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Much Ado about Nothing – the Non-Issue of Oscar Nominations

OSCAR POLITICS--While I understand the concern about the lack of diversity in nominations for excellence in the acting craft, as a black man I believe that, by trying to focus on the Oscars themselves, that concern is misplaced.

The Oscars are merely the opinions of members of the Oscar committee as to the best performances during the year. Most of them did not decide what movies got made or who would star in them. 

The lack of diversity in awards should not be our primary issue. The lack of quality programming that is created using talent from diverse backgrounds should be our issue. The awards are given based upon opinions of persons within the industry who chose what they liked. I cannot believe that every academy member specifically limited his or her choices to exclude all persons of color. 

The issue is really the lack of diversity in programming – and it is one that is not new: it’s existed for many decades. While Black America was being denied access to media ownership in the 80s and 90s by black politicians and black federal judges, in violation of the Constitution, there was no protest from the Black Hollywood establishment. They failed to see the future that would affect them. The ownership of distribution during the 80s and 90s was a precursor to the lack of programming today dealing with issues in the lives of Black America. I know this because I was there in the middle. 

Over Oscar history, there have been many films, actors and actresses who have not received nominations despite the high quality of their work or the deserving nature of their performances. Hollywood is a business and that business is there to make money. The award of Oscars means money. 

The lack of diversity inside the production of movies is certainly more critical to me than the acknowledgment of the quality of any performance within those media. The lack of black directors and behind-the-scenes personnel limits the ability to express the black experience within movies. 

There are numerous awards, such as the NAACP Image Awards, which attempt to acknowledge superior work done within the entertainment industry by black Americans. These organizations have sought to fill the void within the larger awards process. I do not find it surprising that so few minorities received nominations because most of the movies made do not provide starring roles for minority performers. When you look at the percentage of the total movies made, the total amount of minority leading persons is very small. 

If less than 2% (a guess) of the movies that are made in America have minority-leading actors and actresses, then I'm not surprised that 25% of the nominations for the best performances do not go to minorities. In my opinion, the solution is not to blame those who have an opinion about the movies they've seen but rather to look at ways to increase minority participation in the production of more films promoting diversity. I do not believe that those whose opinions may differ from yours about the quality of the performances should be blamed for the lack of diversity.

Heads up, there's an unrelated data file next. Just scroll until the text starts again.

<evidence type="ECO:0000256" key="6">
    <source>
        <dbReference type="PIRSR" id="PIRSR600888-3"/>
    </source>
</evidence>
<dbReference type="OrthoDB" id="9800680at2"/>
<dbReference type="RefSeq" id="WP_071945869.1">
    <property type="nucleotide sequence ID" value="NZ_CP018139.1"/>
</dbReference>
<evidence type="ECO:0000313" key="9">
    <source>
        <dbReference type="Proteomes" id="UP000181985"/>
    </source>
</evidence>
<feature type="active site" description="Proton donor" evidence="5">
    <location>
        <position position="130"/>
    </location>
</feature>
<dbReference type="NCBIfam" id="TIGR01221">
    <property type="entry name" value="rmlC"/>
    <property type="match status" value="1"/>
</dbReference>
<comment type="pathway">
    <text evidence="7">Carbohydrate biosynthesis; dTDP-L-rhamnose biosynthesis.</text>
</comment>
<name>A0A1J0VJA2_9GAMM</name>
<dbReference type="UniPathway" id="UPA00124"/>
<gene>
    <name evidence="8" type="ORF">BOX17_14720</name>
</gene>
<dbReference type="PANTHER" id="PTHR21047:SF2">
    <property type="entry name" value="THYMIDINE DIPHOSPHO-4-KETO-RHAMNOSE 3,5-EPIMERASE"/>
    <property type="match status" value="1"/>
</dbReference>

The Oscars have many times excluded film performers that the general public felt were deserving of nominations. Even though I'm not a film expert I certainly have seen films and performances that I thought deserving that were not nominated. 

Anyone invited is free to choose whether or not to attend the Oscars. It seems unfair to call for a boycott because you do not like the opinions of those that voted for the nominations. 

One of the most vociferous complaints I've heard was about Idris Elba not being nominated for his role in the movie "Beasts of No Nation,” a movie produced for Netflix, a company eager to take market share from the traditional movie production system. But the Oscars are controlled by the traditional movie production system and I'm sure that the Oscars are not looking for ways to enhance the exposure of their competitors. 

I think Spike Lee has the best take on whether to attend or boycott the Oscars. He said that he was not calling for a boycott, although he was not attending. He acknowledged that the Oscars had been making strides towards more diversity: after all, Chris Rock is the host. Spike says that, instead, he’s going to see the New York Knicks play at Madison Square Garden and he’s looking for a victory. I would take Spike’s courtside seats to see the Knicks over any ticket to see the Oscars…but I'm just a regular guy.

 

(Clinton Galloway is the author of the fascinating book “Anatomy of a Hustle: Cable Comes to South Central LA.” This is another installment in an ongoing CityWatch series on power, influence and corruption in government … Corruption Watch. Galloway is a CityWatch contributor and can be reached here.) Edited for CityWatch by Linda Abrams.